Gephardt positions himself for 2004 presidential run

Fund raising for party puts him in public eye

October 02, 2002|By Paul West | Paul West,SUN NATIONAL STAFF

HOLLYWOOD, Calif. - Glitz and Gephardt seldom appear in the same sentence. But they shared a Hollywood stage the other night, when House Democratic leader Richard A. Gephardt, a terminally square politician with a Boy Scout image, joined Barbra Streisand at a $6 million gala.

The concert, billed as the most lucrative event in the history of the party's House campaign committee, raised money for the final weeks of the Democratic drive to win back the House of Representatives and make Gephardt the speaker.

It might also have been an important event in Gephardt's undeclared, and barely acknowledged, other campaign: for the White House in 2004, a contest that will begin in earnest in a matter of weeks.

Gephardt is regarded as a serious contender for the nomination - though, if Democrats are looking for a fresh face after losing the last presidential election, they might gravitate to someone other than the veteran Missouri congressman.

A fixture in national politics dating to the Carter administration, Gephardt can no longer be described as boyish, though he seems remarkably youthful for his age (61). He made an unsuccessful try for president in 1988, actively considered another run four years ago and won't say whether he's in for 2004.

"I'm going to figure that out after the election," he said in a recent interview at his Capitol office, a few steps from the House floor.

Longtime aides and advisers insist he's all but certain to run, whether or not Democrats retake the House. Democrats need a net gain of six seats to claim a majority.

By his own estimation, Gephardt has been waging the most vigorous campaign of his life this year. He has traveled almost nonstop when the House wasn't in session, raising more than $20 million for Democratic colleagues and challengers in key congressional races.

In the process, according to figures compiled by The Hotline, an online political report, Gephardt has logged more visits to key early primary and caucus states than former Vice President Al Gore or Sens. Joseph I. Lieberman of Connecticut, John Edwards of North Carolina and John Kerry of Massachusetts, all receiving considerable attention as presidential possibilities.

He has made more trips to California than any of the others, even though it has just one competitive House contest.

Gephardt has been cultivating big donors and celebrities here, including Streisand and Warren Beatty, and trying to broaden his appeal. He appeared recently on comedian Steve Harvey's highly rated radio show, which has a large African-American audience.

Once regarded as a traditional liberal, he has been edging toward the center on economic and military issues. But a wholesale makeover isn't in the cards for the man who once poked fun at himself by donning a Boy Scout uniform to address a Washington press dinner.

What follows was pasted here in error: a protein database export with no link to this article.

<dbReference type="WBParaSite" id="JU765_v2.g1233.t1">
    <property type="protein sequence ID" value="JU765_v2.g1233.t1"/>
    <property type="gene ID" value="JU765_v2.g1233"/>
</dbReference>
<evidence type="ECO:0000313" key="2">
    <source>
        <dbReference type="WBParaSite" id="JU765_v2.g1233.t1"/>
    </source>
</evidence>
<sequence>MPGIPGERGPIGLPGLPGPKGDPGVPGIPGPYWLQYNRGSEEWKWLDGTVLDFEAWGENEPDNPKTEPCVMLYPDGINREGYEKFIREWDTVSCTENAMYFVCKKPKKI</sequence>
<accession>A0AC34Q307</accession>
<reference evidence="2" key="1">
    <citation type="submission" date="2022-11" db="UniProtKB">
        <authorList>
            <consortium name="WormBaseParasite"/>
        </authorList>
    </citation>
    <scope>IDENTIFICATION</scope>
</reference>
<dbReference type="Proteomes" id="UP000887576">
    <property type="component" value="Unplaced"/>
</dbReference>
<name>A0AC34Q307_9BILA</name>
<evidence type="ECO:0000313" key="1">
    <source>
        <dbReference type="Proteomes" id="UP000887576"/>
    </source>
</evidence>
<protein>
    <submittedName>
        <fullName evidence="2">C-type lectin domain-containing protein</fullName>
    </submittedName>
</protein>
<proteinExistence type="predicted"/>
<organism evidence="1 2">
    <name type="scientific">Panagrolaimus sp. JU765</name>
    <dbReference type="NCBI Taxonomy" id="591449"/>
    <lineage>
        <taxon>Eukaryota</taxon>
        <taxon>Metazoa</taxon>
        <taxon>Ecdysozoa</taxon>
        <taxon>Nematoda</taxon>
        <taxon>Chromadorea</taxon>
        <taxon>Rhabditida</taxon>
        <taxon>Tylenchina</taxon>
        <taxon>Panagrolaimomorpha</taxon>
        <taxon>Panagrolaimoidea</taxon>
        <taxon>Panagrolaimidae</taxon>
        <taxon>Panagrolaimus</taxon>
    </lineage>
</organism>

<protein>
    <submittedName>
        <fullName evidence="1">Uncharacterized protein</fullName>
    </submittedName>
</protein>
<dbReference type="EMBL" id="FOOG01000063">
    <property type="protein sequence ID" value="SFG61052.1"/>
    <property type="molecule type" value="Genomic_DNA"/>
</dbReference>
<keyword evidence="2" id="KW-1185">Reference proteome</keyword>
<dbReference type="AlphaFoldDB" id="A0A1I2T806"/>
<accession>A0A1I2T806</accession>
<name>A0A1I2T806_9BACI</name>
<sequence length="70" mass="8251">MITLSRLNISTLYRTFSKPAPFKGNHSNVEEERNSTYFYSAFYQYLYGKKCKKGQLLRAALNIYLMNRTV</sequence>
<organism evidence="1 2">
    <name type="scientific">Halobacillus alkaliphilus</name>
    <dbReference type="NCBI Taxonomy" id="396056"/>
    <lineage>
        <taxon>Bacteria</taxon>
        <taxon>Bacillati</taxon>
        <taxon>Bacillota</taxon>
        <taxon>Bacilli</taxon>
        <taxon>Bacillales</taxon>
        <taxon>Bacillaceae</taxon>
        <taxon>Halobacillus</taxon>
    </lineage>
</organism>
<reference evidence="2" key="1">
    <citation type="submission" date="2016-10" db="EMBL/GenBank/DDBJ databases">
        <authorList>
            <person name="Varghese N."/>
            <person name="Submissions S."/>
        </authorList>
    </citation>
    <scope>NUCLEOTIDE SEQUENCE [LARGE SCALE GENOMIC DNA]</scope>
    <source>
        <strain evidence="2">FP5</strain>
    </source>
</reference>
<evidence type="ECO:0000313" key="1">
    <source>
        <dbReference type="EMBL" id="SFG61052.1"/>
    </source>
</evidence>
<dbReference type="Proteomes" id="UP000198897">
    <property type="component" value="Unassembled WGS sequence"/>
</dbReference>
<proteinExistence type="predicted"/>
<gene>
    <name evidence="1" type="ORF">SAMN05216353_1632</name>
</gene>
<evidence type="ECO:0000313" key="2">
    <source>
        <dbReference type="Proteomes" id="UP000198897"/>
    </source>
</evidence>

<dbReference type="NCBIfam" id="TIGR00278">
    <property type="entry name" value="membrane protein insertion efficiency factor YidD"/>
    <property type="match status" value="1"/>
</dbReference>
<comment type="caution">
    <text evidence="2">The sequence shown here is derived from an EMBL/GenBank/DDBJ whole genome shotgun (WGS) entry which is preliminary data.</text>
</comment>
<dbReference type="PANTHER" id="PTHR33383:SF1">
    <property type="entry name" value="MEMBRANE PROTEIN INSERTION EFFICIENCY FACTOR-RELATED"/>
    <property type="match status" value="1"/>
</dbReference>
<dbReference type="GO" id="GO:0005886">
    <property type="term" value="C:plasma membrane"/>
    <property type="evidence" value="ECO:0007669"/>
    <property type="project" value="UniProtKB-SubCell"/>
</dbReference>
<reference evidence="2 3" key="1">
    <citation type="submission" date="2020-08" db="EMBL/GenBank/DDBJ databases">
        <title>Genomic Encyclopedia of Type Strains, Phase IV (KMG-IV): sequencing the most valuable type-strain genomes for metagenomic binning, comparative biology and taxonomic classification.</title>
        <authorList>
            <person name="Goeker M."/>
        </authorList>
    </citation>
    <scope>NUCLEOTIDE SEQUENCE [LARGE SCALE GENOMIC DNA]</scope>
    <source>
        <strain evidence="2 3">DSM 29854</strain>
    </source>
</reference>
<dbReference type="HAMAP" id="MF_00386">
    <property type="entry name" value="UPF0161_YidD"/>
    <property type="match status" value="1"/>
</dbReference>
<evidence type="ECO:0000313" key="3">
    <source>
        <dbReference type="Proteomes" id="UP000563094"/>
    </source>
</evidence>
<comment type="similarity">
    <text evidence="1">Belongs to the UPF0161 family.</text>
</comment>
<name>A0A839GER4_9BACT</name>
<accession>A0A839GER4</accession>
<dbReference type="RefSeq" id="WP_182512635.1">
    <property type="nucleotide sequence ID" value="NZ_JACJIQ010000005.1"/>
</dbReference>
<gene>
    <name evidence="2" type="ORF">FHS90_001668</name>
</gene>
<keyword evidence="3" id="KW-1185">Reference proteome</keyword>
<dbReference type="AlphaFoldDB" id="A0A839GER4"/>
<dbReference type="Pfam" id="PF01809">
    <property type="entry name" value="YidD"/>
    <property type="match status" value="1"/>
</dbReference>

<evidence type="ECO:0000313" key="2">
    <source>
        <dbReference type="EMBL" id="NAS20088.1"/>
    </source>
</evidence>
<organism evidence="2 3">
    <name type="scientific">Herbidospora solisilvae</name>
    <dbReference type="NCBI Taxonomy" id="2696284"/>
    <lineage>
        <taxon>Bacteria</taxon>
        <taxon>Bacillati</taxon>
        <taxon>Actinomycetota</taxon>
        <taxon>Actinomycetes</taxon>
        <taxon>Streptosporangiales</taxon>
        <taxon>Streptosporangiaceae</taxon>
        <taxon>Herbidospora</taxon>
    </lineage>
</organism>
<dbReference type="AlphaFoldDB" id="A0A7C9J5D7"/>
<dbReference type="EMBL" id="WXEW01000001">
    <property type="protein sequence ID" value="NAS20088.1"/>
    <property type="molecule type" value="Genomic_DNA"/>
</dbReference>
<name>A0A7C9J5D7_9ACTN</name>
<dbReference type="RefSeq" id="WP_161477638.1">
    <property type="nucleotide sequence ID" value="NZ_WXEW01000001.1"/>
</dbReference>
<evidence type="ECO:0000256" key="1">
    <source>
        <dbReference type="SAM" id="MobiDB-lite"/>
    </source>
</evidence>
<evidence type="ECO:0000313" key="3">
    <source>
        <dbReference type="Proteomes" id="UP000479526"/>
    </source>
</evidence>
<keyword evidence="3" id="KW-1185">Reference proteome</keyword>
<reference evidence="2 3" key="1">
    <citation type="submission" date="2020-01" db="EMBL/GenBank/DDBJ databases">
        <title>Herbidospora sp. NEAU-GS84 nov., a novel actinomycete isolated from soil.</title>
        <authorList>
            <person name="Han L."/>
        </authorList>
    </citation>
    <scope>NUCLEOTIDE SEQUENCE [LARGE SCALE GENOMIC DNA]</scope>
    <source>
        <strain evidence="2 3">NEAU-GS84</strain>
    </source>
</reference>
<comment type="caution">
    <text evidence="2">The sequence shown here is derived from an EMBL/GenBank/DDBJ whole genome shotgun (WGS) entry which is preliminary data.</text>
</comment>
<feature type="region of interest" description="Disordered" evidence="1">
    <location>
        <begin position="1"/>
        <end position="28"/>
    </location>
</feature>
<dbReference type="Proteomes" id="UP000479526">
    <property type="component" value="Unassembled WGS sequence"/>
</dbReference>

He has made progress persuading stars to donate their services for party fund-raisers, including an event headlined by Barry Manilow in Gephardt's home district.

"The Barry Manilow wave is just getting to St. Louis," Rep. Barney Frank of Massachusetts cracked as he hobnobbed with celebrities from the entertainment world in the lobby of the Kodak Theatre, where the Academy Awards are presented and Sunday's gala took place.

Gephardt has personally courted Streisand, in person and by long distance, with the sort of single-minded devotion he lavished on obscure Democratic activists in key states during his 1988 campaign.

The singer recalls picking up the phone in December 2000, to vent her outrage directly to Gephardt after President Bush had jokingly told congressional leaders that his job would be easier if he were a dictator.

"You know, people never joke," she told the Democratic audience. "That was very revealing."

It isn't clear that Gephardt has won the Barbra primary for 2004, or whether she and other stars will be as eager to support a Gephardt presidential campaign as they have his effort to put Democrats back in charge of the House.

Hollywood fell hard for President Clinton, who assiduously worked the precincts on the west side of Los Angeles. But the entertainment community seems to be up for grabs and hardly ready to throw in with the current Democratic leadership in Washington.

Last week, Streisand's political adviser, Marge Tabankin, sent a fax to Gephardt's office on the singer's behalf, pressing Democrats to respond more aggressively to Bush on Iraq and other issues.

"Barbra feels that the Democratic leadership must not continue to take this lying down," she wrote.

Gephardt was an early supporter of Bush's plan to use military force against Iraq, though he won't say whether he favors unilateral action. He is negotiating with the administration on the terms of a war resolution that most Democrats are expected to endorse.

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